It’s the 61st Anniversary of the founding of the People’s Republic of China (National Day or 国庆节). Partayyy! That’s what it was in Tiananmen Square. Cotton candy, corn on the cob, massive floral displays, and… multi-colored plastic devil horn headbands. I have yet to discover their significance. But in essence, the mood on the square tonight resembled that of our Fourth of July. It was unfortunately (or fortunately) not the security-ridden atmosphere that I’d previously conjured up in my mind. Perhaps last year when China rounded its sixth decade the mood was a bit more conflicted, but I doubt it. All the controversial censorship, arrests, and injustices that plague the foreign press coverage on China feel like bitter annoyances when you stare into the crisp, glistening characters on two giant flat screens that illuminate messages of technological success, economic progress and a harmonious society. There is no looming sense of dissatisfaction here but one of overwhelming pride. After all, tonight’s square wasn’t empty but bustling with a smiling crowd snapping photos of their kids posing with Chinese flags and peace signs. And in the end, what’s not to be proud of? All the bad aside, because every country has its dark side, China’s unprecedented growth in the last twenty years is not to be taken lightly. Recognizing the pressures experienced in the past from both within its borders and abroad we might make rational sense not only of China’s rapid economic development but also of its political system. Of course there are many problems left to tackle here, but every citizen deserves a day to honor and rejoice in the successes of the country they live in.
(Photo taken in Xi’an). 红被绿取代了。China is GREEN! Really though, four months in this country and I’m convinced the U.S. better pick up its earth-friendly habits. Here’s a brief list of some of China’s green-ifying techniques:
1. Want a bag? Pay up.
Go to any grocery/convenience store and regardless of how much you buy, the cashier won’t automatically give you plastic bags unless you specifically ask for some and hand over a few coins.
2. No heat in Beijing until November 15th.
Yup, currently suffering under the capital’s centrally-controlled heating policy. Whether or not you enter a cozy classroom on a brisk October morning is up to the government and unless temperatures prematurely drop significantly (as they did last year on Nov 1st), November 15th is the magical date when an official presses the button that sends heat to the homes, schools, and offices of all 22 million Beijingers. http://www.cbsnews.com/8301-503543_162-20020269-503543.html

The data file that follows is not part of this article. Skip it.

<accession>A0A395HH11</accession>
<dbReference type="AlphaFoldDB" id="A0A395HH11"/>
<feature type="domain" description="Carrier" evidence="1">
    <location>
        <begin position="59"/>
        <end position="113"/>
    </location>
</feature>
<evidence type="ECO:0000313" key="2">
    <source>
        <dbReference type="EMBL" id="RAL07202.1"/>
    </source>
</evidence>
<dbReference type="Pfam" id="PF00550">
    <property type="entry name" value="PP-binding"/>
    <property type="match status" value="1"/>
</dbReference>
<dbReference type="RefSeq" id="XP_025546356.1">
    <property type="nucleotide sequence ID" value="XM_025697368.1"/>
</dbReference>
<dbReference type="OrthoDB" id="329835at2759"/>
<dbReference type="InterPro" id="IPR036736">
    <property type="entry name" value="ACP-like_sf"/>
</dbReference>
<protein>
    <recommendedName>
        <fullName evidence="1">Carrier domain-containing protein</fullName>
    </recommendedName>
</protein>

3. Hot summer sun? Cool off in 78 degree AC.
This policy isn’t heavily regulated, but the government encourages citizens to keep their AC units set no lower than 26 degrees Celsius, or 78 degrees Fahrenheit during the summer. Also, (according to my parents’ tour guide in Shanghai), if the temperature rises above 35 degrees Celsius in Shanghai, the government will take drastic measures to save energy– including temporarily shutting off lights in the entire city. http://www.shanghai.gov.cn/shanghai/node17256/node17261/node17290/node17303/userobject26ai4181.html
4. Carrying bottled water? Foreign give-away.
You can’t drink water from the tap in China, so the average foreign visitor takes the simple route and buys chilled bottled water daily. But most Chinese believe cold liquids aren’t great for your health and many (especially girls) cannot stomach them. For this reason (and to save money) the vast majority of Chinese boil water and carry large canteens to class or bring a re-usable glass bottle filled with tea to work every day.
… the list goes on. In addition to these little steps, China has recently prioritized renewable energy development and is consistently cited for its progress in focusing on alternative energy, most notably electric cars. Check out this op-ed: http://www.nytimes.com/2010/09/26/opinion/26friedman.html?src=me&ref=general